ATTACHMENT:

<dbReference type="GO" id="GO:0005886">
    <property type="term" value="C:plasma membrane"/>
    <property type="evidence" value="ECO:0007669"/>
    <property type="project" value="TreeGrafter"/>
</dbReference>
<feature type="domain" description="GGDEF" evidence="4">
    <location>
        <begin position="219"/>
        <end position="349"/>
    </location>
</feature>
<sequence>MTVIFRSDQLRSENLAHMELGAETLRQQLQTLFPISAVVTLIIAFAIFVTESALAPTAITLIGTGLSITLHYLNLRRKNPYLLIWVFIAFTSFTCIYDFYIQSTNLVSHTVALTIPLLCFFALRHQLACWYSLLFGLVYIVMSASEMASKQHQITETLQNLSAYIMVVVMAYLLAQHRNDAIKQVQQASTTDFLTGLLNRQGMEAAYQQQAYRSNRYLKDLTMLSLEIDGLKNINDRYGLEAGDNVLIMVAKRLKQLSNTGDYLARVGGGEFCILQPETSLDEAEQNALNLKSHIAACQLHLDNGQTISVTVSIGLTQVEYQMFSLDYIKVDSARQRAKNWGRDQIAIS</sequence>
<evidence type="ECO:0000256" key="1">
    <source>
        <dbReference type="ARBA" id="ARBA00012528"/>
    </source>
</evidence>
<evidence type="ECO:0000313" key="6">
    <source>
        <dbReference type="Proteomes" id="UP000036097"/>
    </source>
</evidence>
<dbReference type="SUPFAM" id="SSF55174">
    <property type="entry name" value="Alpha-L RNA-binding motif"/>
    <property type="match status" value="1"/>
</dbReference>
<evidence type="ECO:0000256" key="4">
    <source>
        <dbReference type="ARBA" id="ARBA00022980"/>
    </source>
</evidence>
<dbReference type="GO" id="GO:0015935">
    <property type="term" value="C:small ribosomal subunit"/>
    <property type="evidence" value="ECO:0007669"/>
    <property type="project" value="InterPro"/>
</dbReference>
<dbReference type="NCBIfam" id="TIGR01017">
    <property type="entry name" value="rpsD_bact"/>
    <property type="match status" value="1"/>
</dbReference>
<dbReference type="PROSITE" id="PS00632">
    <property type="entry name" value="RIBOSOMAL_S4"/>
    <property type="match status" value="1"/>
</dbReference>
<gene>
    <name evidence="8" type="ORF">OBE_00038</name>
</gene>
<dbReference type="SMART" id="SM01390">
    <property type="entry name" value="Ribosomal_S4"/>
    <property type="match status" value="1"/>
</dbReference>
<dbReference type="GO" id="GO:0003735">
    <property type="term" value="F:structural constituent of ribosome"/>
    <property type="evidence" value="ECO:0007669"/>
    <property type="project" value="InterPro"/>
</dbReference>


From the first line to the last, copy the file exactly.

<dbReference type="GO" id="GO:0005886">
    <property type="term" value="C:plasma membrane"/>
    <property type="evidence" value="ECO:0007669"/>
    <property type="project" value="TreeGrafter"/>
</dbReference>
<feature type="domain" description="GGDEF" evidence="4">
    <location>
        <begin position="219"/>
        <end position="349"/>
    </location>
</feature>
<sequence>MTVIFRSDQLRSENLAHMELGAETLRQQLQTLFPISAVVTLIIAFAIFVTESALAPTAITLIGTGLSITLHYLNLRRKNPYLLIWVFIAFTSFTCIYDFYIQSTNLVSHTVALTIPLLCFFALRHQLACWYSLLFGLVYIVMSASEMASKQHQITETLQNLSAYIMVVVMAYLLAQHRNDAIKQVQQASTTDFLTGLLNRQGMEAAYQQQAYRSNRYLKDLTMLSLEIDGLKNINDRYGLEAGDNVLIMVAKRLKQLSNTGDYLARVGGGEFCILQPETSLDEAEQNALNLKSHIAACQLHLDNGQTISVTVSIGLTQVEYQMFSLDYIKVDSARQRAKNWGRDQIAIS</sequence>
<evidence type="ECO:0000256" key="1">
    <source>
        <dbReference type="ARBA" id="ARBA00012528"/>
    </source>
</evidence>
<evidence type="ECO:0000313" key="6">
    <source>
        <dbReference type="Proteomes" id="UP000036097"/>
    </source>
</evidence>
<dbReference type="SUPFAM" id="SSF55174">
    <property type="entry name" value="Alpha-L RNA-binding motif"/>
    <property type="match status" value="1"/>
</dbReference>
<evidence type="ECO:0000256" key="4">
    <source>
        <dbReference type="ARBA" id="ARBA00022980"/>
    </source>
</evidence>
<dbReference type="GO" id="GO:0015935">
    <property type="term" value="C:small ribosomal subunit"/>
    <property type="evidence" value="ECO:0007669"/>
    <property type="project" value="InterPro"/>
</dbReference>
<dbReference type="NCBIfam" id="TIGR01017">
    <property type="entry name" value="rpsD_bact"/>
    <property type="match status" value="1"/>
</dbReference>
<dbReference type="PROSITE" id="PS00632">
    <property type="entry name" value="RIBOSOMAL_S4"/>
    <property type="match status" value="1"/>
</dbReference>
<gene>
    <name evidence="8" type="ORF">OBE_00038</name>
</gene>
<dbReference type="SMART" id="SM01390">
    <property type="entry name" value="Ribosomal_S4"/>
    <property type="match status" value="1"/>
</dbReference>
<dbReference type="GO" id="GO:0003735">
    <property type="term" value="F:structural constituent of ribosome"/>
    <property type="evidence" value="ECO:0007669"/>
    <property type="project" value="InterPro"/>
</dbReference>